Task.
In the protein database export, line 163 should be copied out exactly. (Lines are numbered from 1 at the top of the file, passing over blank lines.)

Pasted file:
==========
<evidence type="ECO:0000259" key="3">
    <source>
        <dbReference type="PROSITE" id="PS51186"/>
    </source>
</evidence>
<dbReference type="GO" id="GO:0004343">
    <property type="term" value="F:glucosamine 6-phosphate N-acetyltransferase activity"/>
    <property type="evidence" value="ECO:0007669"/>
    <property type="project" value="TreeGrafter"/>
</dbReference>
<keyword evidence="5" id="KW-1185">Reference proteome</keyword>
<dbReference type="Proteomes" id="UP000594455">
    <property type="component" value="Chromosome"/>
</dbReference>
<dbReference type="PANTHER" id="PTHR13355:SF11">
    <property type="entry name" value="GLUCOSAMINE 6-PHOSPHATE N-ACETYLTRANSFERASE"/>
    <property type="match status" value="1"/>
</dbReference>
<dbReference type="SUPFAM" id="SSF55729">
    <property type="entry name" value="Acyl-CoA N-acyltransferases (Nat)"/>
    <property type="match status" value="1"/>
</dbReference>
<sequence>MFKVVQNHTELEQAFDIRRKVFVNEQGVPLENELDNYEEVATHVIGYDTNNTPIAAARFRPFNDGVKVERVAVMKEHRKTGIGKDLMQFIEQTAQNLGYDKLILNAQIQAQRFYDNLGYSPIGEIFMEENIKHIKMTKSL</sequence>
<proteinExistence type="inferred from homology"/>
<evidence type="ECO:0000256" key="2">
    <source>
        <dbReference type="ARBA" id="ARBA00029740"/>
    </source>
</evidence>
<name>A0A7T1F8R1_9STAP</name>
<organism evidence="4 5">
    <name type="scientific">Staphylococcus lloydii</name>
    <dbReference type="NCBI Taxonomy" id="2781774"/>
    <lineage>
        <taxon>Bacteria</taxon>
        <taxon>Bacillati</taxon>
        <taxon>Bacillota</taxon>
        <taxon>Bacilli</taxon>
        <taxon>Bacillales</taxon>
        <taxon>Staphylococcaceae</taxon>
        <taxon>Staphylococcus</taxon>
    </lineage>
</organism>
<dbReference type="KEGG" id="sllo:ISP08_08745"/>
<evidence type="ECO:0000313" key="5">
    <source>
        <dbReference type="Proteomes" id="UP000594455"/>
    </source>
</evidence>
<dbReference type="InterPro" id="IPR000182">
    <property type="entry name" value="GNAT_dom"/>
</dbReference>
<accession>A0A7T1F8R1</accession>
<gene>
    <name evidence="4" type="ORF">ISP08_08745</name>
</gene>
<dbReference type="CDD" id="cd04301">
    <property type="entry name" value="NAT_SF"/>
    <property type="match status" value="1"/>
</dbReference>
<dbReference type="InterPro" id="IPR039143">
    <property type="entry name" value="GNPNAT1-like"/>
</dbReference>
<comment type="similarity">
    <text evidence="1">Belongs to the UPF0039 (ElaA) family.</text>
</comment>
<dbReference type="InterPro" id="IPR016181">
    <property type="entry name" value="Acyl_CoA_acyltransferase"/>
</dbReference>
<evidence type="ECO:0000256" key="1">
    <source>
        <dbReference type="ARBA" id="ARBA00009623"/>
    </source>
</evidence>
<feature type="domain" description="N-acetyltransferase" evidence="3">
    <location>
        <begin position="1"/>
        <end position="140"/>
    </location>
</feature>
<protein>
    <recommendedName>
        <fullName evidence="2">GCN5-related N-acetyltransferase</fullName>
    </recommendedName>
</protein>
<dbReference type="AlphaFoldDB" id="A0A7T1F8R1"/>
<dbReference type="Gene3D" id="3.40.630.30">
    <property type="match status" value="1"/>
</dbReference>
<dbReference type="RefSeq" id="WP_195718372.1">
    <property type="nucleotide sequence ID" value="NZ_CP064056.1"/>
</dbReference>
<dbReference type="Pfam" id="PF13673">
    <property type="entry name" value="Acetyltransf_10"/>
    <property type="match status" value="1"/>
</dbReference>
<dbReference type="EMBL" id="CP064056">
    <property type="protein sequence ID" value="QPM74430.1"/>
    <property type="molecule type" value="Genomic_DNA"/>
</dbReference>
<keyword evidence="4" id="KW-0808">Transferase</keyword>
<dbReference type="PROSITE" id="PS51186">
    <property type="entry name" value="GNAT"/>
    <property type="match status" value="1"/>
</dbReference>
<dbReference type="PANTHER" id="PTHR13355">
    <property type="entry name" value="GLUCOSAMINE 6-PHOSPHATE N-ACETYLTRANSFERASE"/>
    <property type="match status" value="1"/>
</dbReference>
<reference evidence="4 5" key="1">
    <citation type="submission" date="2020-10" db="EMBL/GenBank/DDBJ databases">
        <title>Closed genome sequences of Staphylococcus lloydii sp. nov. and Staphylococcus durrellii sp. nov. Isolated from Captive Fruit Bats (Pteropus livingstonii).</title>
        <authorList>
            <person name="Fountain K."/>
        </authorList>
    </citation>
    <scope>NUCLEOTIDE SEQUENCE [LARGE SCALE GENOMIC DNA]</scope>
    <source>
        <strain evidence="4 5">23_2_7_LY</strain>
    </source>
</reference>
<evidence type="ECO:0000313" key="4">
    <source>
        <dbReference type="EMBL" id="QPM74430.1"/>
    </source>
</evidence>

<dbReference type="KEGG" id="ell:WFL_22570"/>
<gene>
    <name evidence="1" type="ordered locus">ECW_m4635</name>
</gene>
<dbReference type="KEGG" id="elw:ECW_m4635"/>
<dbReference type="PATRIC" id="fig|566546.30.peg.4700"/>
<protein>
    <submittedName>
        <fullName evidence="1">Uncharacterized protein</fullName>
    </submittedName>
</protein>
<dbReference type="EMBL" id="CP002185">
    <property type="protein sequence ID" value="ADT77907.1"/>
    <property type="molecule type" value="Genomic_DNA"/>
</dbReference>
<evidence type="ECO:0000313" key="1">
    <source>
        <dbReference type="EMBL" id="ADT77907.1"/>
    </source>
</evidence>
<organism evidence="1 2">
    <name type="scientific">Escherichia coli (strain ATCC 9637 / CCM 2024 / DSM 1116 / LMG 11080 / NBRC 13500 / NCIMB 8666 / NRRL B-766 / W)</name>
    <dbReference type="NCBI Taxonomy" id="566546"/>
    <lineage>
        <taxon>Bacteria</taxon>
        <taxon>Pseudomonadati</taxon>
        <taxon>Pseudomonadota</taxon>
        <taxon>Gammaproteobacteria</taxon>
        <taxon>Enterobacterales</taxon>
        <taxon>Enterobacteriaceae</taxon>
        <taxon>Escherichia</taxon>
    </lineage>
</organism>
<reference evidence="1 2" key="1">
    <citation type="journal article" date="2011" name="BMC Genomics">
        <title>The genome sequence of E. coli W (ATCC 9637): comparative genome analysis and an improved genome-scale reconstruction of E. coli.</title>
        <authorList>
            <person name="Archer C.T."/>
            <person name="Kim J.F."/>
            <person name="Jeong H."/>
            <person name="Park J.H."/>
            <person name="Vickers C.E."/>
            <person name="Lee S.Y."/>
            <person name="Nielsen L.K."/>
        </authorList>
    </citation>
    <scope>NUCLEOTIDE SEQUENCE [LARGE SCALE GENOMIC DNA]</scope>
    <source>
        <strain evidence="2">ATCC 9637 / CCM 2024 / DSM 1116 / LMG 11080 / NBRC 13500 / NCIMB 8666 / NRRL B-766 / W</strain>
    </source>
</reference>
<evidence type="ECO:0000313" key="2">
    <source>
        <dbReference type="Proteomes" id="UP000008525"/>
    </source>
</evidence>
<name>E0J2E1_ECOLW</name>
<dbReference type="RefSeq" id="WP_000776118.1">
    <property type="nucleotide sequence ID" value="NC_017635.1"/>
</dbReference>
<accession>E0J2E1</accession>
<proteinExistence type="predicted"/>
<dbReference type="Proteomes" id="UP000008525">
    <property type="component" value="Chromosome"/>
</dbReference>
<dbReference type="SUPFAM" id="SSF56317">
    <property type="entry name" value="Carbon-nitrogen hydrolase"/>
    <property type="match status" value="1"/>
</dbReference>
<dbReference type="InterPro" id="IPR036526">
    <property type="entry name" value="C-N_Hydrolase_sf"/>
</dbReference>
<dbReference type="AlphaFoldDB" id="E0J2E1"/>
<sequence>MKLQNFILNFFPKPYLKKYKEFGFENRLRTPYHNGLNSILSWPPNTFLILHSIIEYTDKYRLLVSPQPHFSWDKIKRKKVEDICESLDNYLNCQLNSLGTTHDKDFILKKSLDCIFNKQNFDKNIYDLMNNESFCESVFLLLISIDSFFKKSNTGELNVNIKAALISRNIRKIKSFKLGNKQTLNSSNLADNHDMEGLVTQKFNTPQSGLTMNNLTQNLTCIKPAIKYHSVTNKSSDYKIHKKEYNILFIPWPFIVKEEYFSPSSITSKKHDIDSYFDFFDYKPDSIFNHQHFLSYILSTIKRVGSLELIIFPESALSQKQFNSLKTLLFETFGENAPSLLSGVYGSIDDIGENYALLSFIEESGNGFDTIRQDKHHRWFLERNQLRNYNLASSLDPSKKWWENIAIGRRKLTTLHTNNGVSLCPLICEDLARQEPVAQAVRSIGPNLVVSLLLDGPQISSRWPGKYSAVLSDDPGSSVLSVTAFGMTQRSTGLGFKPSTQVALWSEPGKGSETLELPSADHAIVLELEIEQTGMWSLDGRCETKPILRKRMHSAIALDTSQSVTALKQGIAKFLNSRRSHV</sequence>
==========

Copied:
        <authorList>